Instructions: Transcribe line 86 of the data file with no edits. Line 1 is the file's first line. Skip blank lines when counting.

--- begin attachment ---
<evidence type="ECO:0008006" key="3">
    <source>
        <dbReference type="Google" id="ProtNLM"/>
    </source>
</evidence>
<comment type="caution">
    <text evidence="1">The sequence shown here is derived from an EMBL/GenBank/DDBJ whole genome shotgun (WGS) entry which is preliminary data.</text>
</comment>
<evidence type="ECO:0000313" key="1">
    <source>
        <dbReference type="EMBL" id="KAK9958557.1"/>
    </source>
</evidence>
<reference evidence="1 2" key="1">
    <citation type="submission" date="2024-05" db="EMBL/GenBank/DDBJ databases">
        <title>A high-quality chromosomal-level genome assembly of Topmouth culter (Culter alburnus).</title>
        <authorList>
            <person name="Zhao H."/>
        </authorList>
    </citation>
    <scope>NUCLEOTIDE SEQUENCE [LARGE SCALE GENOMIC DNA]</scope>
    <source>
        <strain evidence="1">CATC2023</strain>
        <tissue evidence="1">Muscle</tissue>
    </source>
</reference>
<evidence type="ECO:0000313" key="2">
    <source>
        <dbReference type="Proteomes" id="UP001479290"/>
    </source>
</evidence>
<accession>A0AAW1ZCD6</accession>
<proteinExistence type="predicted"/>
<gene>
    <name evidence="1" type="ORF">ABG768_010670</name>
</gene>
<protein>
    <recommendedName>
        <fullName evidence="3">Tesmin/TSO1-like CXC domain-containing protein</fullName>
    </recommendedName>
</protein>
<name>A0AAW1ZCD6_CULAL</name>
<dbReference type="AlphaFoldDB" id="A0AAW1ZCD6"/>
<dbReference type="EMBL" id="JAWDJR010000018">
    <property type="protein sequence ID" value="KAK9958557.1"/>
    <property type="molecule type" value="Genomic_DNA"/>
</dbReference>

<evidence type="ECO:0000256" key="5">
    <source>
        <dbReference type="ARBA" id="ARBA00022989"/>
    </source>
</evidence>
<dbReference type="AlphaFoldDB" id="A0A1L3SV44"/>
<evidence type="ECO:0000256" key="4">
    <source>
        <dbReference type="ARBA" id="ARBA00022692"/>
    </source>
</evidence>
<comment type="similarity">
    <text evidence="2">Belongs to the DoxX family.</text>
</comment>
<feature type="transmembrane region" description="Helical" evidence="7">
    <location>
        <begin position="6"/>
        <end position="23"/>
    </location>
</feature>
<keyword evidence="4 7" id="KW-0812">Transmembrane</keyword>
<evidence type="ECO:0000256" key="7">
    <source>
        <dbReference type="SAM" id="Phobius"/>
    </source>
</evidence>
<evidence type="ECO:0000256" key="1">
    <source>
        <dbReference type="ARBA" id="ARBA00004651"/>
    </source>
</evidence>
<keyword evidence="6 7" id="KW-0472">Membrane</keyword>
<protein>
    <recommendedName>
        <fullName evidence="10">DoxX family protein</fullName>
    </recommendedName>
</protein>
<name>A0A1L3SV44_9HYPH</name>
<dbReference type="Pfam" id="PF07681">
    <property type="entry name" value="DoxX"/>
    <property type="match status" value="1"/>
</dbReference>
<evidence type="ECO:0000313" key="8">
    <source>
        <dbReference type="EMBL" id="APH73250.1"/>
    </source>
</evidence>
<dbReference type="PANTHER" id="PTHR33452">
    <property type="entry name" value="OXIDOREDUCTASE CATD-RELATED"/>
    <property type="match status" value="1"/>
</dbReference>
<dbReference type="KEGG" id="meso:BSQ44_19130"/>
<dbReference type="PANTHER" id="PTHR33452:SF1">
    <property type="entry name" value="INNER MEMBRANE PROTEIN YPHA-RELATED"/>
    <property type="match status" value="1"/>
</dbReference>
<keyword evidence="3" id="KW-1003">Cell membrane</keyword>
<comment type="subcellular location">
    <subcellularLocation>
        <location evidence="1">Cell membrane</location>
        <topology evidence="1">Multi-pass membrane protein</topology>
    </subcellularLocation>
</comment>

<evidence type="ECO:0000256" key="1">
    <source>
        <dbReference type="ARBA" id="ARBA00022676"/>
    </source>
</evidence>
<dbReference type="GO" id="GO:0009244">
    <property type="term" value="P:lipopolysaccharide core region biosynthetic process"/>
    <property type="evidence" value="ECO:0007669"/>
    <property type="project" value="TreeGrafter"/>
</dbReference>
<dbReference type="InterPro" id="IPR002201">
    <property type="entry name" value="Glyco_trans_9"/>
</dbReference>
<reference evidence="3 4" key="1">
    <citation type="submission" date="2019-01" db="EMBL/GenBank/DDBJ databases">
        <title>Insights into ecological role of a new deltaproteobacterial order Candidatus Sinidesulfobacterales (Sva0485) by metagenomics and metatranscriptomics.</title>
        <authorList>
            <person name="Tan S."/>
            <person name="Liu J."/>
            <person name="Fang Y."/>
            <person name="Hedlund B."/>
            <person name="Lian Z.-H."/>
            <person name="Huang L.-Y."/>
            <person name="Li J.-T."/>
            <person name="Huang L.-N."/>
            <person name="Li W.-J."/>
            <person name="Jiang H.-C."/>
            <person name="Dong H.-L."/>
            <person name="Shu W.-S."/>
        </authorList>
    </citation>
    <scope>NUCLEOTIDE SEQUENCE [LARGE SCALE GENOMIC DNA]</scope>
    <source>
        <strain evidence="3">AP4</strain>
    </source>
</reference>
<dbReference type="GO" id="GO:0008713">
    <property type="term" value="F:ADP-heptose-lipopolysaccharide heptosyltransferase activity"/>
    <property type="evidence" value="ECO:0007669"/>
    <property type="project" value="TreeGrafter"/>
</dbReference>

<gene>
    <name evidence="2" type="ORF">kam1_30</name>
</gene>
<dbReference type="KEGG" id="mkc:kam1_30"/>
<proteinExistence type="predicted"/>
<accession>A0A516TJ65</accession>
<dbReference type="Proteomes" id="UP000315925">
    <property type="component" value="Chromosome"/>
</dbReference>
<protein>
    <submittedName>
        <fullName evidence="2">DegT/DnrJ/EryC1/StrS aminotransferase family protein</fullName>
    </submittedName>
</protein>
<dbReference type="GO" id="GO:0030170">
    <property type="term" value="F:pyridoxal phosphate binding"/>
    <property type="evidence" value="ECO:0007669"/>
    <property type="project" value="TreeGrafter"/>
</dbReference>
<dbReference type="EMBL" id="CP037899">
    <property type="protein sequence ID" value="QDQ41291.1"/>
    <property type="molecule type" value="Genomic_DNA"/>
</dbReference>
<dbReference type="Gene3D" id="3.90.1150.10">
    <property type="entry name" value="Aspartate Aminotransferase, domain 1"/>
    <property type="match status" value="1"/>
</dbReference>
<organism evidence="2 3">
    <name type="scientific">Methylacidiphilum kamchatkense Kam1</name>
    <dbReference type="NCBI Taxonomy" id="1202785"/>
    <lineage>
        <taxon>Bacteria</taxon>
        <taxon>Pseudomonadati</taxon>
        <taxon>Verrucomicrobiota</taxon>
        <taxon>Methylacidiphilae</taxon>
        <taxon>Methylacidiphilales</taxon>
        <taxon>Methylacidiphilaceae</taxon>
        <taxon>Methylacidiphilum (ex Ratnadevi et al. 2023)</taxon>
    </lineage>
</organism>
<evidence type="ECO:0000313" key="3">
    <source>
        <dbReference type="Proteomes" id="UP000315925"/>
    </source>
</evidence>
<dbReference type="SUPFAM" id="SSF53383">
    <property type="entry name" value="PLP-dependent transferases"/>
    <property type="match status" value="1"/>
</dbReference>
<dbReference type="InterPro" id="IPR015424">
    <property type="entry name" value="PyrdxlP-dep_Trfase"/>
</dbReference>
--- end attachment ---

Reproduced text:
<dbReference type="Pfam" id="PF07681">